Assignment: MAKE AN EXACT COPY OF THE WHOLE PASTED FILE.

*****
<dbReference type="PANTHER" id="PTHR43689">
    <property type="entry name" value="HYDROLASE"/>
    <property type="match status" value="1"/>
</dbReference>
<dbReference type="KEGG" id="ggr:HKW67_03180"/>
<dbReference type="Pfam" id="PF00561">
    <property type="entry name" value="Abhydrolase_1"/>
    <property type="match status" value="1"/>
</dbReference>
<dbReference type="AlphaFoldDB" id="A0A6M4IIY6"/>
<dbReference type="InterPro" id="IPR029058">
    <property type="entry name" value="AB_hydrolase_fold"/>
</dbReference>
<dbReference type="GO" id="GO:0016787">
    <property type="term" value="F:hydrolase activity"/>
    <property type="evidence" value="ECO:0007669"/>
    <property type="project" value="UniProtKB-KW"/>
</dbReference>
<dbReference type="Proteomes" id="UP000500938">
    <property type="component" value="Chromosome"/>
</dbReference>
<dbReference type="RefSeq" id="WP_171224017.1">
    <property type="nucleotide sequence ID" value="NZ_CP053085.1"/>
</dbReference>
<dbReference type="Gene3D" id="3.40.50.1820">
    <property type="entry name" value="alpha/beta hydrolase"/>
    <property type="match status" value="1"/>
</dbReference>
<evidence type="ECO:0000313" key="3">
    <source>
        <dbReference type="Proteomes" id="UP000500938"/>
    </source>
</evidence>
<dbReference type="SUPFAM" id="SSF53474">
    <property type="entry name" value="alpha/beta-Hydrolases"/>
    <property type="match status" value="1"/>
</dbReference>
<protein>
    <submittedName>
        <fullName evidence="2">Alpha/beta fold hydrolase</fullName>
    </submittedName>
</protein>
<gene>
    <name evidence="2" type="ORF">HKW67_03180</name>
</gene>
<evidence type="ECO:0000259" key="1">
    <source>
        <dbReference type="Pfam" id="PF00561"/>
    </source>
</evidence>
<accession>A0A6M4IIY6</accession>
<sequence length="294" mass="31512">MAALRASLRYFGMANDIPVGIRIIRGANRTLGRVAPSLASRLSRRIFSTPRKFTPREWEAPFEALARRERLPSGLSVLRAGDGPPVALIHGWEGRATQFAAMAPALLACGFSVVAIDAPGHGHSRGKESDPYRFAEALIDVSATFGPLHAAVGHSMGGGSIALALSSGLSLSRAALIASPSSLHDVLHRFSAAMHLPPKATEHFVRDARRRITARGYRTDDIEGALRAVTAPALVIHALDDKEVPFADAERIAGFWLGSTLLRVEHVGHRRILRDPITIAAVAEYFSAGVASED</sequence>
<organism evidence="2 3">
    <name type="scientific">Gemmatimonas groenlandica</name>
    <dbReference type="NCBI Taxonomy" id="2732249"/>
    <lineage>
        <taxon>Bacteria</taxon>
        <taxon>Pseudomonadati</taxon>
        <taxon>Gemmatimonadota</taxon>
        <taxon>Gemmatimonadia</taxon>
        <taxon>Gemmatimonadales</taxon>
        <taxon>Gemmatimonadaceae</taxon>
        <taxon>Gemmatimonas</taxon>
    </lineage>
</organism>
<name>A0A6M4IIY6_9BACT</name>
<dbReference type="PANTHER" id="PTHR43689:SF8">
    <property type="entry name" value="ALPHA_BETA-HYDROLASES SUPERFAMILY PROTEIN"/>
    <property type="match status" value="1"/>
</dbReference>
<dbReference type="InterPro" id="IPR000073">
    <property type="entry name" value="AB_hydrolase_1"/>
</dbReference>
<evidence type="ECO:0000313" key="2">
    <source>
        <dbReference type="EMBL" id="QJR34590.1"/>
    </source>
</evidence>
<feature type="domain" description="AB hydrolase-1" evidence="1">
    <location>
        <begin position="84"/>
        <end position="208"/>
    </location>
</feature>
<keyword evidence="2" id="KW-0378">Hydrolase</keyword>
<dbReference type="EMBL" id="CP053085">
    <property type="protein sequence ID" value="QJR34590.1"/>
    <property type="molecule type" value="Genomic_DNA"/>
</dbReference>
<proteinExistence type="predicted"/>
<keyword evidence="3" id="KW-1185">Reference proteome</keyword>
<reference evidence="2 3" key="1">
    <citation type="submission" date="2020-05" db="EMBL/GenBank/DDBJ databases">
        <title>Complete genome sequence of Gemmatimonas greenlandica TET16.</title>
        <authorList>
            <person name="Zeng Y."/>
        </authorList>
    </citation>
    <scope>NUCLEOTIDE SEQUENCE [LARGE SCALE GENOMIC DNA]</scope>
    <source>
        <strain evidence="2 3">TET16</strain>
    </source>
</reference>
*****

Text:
<dbReference type="PANTHER" id="PTHR43689">
    <property type="entry name" value="HYDROLASE"/>
    <property type="match status" value="1"/>
</dbReference>
<dbReference type="KEGG" id="ggr:HKW67_03180"/>
<dbReference type="Pfam" id="PF00561">
    <property type="entry name" value="Abhydrolase_1"/>
    <property type="match status" value="1"/>
</dbReference>
<dbReference type="AlphaFoldDB" id="A0A6M4IIY6"/>
<dbReference type="InterPro" id="IPR029058">
    <property type="entry name" value="AB_hydrolase_fold"/>
</dbReference>
<dbReference type="GO" id="GO:0016787">
    <property type="term" value="F:hydrolase activity"/>
    <property type="evidence" value="ECO:0007669"/>
    <property type="project" value="UniProtKB-KW"/>
</dbReference>
<dbReference type="Proteomes" id="UP000500938">
    <property type="component" value="Chromosome"/>
</dbReference>
<dbReference type="RefSeq" id="WP_171224017.1">
    <property type="nucleotide sequence ID" value="NZ_CP053085.1"/>
</dbReference>
<dbReference type="Gene3D" id="3.40.50.1820">
    <property type="entry name" value="alpha/beta hydrolase"/>
    <property type="match status" value="1"/>
</dbReference>
<evidence type="ECO:0000313" key="3">
    <source>
        <dbReference type="Proteomes" id="UP000500938"/>
    </source>
</evidence>
<dbReference type="SUPFAM" id="SSF53474">
    <property type="entry name" value="alpha/beta-Hydrolases"/>
    <property type="match status" value="1"/>
</dbReference>
<protein>
    <submittedName>
        <fullName evidence="2">Alpha/beta fold hydrolase</fullName>
    </submittedName>
</protein>
<gene>
    <name evidence="2" type="ORF">HKW67_03180</name>
</gene>
<evidence type="ECO:0000259" key="1">
    <source>
        <dbReference type="Pfam" id="PF00561"/>
    </source>
</evidence>
<accession>A0A6M4IIY6</accession>
<sequence length="294" mass="31512">MAALRASLRYFGMANDIPVGIRIIRGANRTLGRVAPSLASRLSRRIFSTPRKFTPREWEAPFEALARRERLPSGLSVLRAGDGPPVALIHGWEGRATQFAAMAPALLACGFSVVAIDAPGHGHSRGKESDPYRFAEALIDVSATFGPLHAAVGHSMGGGSIALALSSGLSLSRAALIASPSSLHDVLHRFSAAMHLPPKATEHFVRDARRRITARGYRTDDIEGALRAVTAPALVIHALDDKEVPFADAERIAGFWLGSTLLRVEHVGHRRILRDPITIAAVAEYFSAGVASED</sequence>
<organism evidence="2 3">
    <name type="scientific">Gemmatimonas groenlandica</name>
    <dbReference type="NCBI Taxonomy" id="2732249"/>
    <lineage>
        <taxon>Bacteria</taxon>
        <taxon>Pseudomonadati</taxon>
        <taxon>Gemmatimonadota</taxon>
        <taxon>Gemmatimonadia</taxon>
        <taxon>Gemmatimonadales</taxon>
        <taxon>Gemmatimonadaceae</taxon>
        <taxon>Gemmatimonas</taxon>
    </lineage>
</organism>
<name>A0A6M4IIY6_9BACT</name>
<dbReference type="PANTHER" id="PTHR43689:SF8">
    <property type="entry name" value="ALPHA_BETA-HYDROLASES SUPERFAMILY PROTEIN"/>
    <property type="match status" value="1"/>
</dbReference>
<dbReference type="InterPro" id="IPR000073">
    <property type="entry name" value="AB_hydrolase_1"/>
</dbReference>
<evidence type="ECO:0000313" key="2">
    <source>
        <dbReference type="EMBL" id="QJR34590.1"/>
    </source>
</evidence>
<feature type="domain" description="AB hydrolase-1" evidence="1">
    <location>
        <begin position="84"/>
        <end position="208"/>
    </location>
</feature>
<keyword evidence="2" id="KW-0378">Hydrolase</keyword>
<dbReference type="EMBL" id="CP053085">
    <property type="protein sequence ID" value="QJR34590.1"/>
    <property type="molecule type" value="Genomic_DNA"/>
</dbReference>
<proteinExistence type="predicted"/>
<keyword evidence="3" id="KW-1185">Reference proteome</keyword>
<reference evidence="2 3" key="1">
    <citation type="submission" date="2020-05" db="EMBL/GenBank/DDBJ databases">
        <title>Complete genome sequence of Gemmatimonas greenlandica TET16.</title>
        <authorList>
            <person name="Zeng Y."/>
        </authorList>
    </citation>
    <scope>NUCLEOTIDE SEQUENCE [LARGE SCALE GENOMIC DNA]</scope>
    <source>
        <strain evidence="2 3">TET16</strain>
    </source>
</reference>